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First half: somewhat faulty science whose flaws were mildly offensive to my sensibilities. Example: a study of nuns showed that 21% of those most cheerful died in the following nine years, compared to 55% of least cheerful nuns. Layard claims this “shows how happiness can increase a person’s life.” How naively speculative to assume causality between these two variables!! Perhaps the nuns were happy for the very reason that they were healthy. Or maybe an outside variable (having family members vi
Second half: PAINFUL PREACHY PROPAGANDA on how to be happier. Layard discourages teachers treating religious ideas as “interesting topics for discussion” and advocates presenting them as “established truths.” In his disucssion of cocaine, he snarkily refers to nicotine as “more gentle – it kills the body, not the soul.” Had I not been reading this for a class, I would have thrown it across the room. UGH. In short: exactly what I feared might happen as I ventured into the self-help section to buy this last week.
it was amazing
Happiness- Lessons From A New Science by Richard Layard
Another version of this note and thoughts on other books are available at:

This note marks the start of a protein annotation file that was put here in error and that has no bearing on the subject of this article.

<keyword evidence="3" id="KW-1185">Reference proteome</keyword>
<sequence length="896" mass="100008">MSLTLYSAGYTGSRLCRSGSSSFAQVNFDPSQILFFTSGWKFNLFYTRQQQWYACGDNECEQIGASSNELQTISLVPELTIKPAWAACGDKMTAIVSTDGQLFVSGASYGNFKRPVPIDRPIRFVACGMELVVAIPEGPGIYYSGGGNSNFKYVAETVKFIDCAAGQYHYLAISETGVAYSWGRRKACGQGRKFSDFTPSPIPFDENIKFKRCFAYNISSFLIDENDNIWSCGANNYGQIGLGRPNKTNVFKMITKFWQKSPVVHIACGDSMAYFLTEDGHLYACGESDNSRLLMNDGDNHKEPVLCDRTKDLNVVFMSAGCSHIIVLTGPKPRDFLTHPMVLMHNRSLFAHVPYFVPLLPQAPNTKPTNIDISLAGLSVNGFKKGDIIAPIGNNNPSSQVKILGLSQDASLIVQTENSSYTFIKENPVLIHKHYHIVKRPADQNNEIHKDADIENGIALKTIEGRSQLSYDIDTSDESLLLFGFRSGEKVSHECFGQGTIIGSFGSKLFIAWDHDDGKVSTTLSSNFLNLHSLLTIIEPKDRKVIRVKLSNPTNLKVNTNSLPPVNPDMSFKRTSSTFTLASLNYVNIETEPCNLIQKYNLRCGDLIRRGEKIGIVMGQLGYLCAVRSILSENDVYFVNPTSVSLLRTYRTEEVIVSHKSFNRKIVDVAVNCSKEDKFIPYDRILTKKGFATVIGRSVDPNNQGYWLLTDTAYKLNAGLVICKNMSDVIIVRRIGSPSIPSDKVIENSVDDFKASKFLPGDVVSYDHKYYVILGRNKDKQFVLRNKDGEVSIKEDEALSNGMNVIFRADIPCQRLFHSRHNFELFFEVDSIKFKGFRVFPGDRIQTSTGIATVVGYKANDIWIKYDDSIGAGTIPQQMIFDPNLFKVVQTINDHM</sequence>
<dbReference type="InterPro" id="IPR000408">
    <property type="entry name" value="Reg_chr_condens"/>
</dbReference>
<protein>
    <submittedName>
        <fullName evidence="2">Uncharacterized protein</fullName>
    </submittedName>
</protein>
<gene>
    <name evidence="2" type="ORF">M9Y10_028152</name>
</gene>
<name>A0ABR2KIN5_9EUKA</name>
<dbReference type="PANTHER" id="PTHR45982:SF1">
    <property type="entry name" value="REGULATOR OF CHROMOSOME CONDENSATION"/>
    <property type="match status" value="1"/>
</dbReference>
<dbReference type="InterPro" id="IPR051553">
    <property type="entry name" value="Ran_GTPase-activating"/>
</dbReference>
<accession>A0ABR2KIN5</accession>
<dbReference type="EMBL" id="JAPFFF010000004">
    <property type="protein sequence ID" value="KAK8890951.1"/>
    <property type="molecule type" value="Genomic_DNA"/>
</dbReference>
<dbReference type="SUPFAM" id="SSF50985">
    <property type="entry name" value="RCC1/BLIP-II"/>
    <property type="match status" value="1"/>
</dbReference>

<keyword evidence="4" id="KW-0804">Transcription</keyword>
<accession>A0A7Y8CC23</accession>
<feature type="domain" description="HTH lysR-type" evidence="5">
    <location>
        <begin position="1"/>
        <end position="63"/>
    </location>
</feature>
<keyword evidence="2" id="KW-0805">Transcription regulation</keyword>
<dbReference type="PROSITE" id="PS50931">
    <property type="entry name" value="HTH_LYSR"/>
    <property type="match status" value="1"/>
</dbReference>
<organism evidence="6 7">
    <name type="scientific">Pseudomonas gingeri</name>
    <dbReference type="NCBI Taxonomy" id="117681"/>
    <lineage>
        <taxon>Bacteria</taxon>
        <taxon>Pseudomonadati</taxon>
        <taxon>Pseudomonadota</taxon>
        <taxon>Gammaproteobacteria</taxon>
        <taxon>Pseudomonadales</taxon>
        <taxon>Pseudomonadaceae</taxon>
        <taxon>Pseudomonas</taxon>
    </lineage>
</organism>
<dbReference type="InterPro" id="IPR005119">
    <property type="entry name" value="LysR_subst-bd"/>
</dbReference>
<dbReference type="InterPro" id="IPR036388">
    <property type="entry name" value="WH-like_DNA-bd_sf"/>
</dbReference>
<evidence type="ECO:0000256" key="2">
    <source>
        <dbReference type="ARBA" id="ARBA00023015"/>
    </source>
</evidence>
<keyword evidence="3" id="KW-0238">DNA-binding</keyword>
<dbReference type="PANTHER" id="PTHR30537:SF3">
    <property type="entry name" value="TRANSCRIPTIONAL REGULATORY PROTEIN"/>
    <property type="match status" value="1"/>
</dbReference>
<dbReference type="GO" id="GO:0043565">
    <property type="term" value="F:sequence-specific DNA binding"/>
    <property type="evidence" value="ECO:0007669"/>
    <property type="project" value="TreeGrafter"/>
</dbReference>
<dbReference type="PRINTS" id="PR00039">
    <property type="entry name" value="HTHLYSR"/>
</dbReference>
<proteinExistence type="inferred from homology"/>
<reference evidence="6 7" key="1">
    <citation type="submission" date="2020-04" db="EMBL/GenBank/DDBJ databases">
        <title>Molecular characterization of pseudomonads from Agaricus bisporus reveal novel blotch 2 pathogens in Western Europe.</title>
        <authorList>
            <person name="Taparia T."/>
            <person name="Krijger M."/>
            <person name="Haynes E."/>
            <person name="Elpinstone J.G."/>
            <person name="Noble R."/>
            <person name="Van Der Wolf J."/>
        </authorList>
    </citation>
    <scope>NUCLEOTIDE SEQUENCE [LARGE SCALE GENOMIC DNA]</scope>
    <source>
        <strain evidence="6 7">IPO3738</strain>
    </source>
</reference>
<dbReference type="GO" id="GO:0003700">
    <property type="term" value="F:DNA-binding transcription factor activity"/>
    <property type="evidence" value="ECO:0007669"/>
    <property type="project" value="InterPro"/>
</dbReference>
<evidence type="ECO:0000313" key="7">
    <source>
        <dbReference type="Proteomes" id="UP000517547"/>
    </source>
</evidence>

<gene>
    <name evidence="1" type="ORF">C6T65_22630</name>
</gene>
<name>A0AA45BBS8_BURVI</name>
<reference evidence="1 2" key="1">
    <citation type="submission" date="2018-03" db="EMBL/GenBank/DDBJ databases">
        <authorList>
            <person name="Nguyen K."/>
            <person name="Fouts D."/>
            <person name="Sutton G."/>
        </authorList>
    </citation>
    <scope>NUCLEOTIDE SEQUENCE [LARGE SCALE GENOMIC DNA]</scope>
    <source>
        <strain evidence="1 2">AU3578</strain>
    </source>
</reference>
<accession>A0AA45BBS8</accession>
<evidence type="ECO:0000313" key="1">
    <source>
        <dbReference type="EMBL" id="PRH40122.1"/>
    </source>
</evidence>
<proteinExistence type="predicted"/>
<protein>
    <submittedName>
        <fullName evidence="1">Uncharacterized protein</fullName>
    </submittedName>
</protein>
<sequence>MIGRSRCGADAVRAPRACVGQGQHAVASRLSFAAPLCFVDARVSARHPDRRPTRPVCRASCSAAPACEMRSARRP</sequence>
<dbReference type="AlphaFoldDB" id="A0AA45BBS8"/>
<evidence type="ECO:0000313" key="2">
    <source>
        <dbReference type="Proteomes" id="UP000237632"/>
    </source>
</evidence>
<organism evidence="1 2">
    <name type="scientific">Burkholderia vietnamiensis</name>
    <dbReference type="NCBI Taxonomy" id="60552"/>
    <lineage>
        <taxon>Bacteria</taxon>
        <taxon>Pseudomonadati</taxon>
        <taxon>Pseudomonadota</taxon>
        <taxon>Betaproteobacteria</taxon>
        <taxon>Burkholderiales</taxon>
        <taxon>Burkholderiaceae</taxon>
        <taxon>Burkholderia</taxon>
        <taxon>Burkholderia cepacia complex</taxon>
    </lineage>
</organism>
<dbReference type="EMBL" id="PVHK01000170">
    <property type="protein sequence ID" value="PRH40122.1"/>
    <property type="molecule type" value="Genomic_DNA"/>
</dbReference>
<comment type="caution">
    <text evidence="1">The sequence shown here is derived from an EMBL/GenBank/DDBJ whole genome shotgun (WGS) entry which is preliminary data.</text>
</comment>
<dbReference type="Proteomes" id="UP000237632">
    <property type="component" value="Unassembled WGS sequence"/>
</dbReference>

This is a Fantastic book.
It touches so many aspects of happiness that I am in awe.
From Bhutan to the Academy Awards Winners.
From taxation to teaching morals in schools.
The different indicators that make the differences in well being levels between countries are revealed.
– Levels o
This book was pretty interesting. Layard is an economist and he talks about how it would seem better for nations to use a measure of happiness as a marker of progress rather than gross national product. He does a good job of evaluating the science of happiness (enough to satisfy my rather critical eye) and concludes that we can now measure happiness well enough in a meaningful way. The book ranges from the science of happiness, to the economics of producing happiness, and to the spiritual aspect